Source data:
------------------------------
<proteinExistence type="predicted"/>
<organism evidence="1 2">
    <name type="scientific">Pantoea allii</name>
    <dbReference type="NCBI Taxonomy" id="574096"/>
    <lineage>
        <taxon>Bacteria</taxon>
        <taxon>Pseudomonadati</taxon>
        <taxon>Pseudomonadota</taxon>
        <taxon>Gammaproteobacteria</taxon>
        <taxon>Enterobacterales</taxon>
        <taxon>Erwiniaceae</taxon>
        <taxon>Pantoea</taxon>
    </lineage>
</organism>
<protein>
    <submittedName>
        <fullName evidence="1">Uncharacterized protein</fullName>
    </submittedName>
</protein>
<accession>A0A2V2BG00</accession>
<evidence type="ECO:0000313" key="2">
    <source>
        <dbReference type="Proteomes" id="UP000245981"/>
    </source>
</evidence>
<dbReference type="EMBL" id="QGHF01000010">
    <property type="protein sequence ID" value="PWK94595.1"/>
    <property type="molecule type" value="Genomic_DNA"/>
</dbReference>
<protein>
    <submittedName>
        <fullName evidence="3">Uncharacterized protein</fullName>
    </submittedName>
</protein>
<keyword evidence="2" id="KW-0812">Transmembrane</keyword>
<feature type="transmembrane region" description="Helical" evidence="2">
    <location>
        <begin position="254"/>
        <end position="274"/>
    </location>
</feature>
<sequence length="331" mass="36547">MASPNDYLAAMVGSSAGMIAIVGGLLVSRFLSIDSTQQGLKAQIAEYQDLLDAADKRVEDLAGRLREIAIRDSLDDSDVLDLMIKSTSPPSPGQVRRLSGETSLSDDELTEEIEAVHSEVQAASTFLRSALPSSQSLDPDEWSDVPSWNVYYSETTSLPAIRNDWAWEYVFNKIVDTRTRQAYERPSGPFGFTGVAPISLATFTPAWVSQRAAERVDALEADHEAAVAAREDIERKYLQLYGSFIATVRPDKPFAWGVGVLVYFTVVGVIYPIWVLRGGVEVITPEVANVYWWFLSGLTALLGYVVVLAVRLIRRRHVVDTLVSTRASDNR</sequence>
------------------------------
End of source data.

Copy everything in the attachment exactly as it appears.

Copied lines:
<proteinExistence type="predicted"/>
<organism evidence="1 2">
    <name type="scientific">Pantoea allii</name>
    <dbReference type="NCBI Taxonomy" id="574096"/>
    <lineage>
        <taxon>Bacteria</taxon>
        <taxon>Pseudomonadati</taxon>
        <taxon>Pseudomonadota</taxon>
        <taxon>Gammaproteobacteria</taxon>
        <taxon>Enterobacterales</taxon>
        <taxon>Erwiniaceae</taxon>
        <taxon>Pantoea</taxon>
    </lineage>
</organism>
<protein>
    <submittedName>
        <fullName evidence="1">Uncharacterized protein</fullName>
    </submittedName>
</protein>
<accession>A0A2V2BG00</accession>
<evidence type="ECO:0000313" key="2">
    <source>
        <dbReference type="Proteomes" id="UP000245981"/>
    </source>
</evidence>
<dbReference type="EMBL" id="QGHF01000010">
    <property type="protein sequence ID" value="PWK94595.1"/>
    <property type="molecule type" value="Genomic_DNA"/>
</dbReference>
<protein>
    <submittedName>
        <fullName evidence="3">Uncharacterized protein</fullName>
    </submittedName>
</protein>
<keyword evidence="2" id="KW-0812">Transmembrane</keyword>
<feature type="transmembrane region" description="Helical" evidence="2">
    <location>
        <begin position="254"/>
        <end position="274"/>
    </location>
</feature>
<sequence length="331" mass="36547">MASPNDYLAAMVGSSAGMIAIVGGLLVSRFLSIDSTQQGLKAQIAEYQDLLDAADKRVEDLAGRLREIAIRDSLDDSDVLDLMIKSTSPPSPGQVRRLSGETSLSDDELTEEIEAVHSEVQAASTFLRSALPSSQSLDPDEWSDVPSWNVYYSETTSLPAIRNDWAWEYVFNKIVDTRTRQAYERPSGPFGFTGVAPISLATFTPAWVSQRAAERVDALEADHEAAVAAREDIERKYLQLYGSFIATVRPDKPFAWGVGVLVYFTVVGVIYPIWVLRGGVEVITPEVANVYWWFLSGLTALLGYVVVLAVRLIRRRHVVDTLVSTRASDNR</sequence>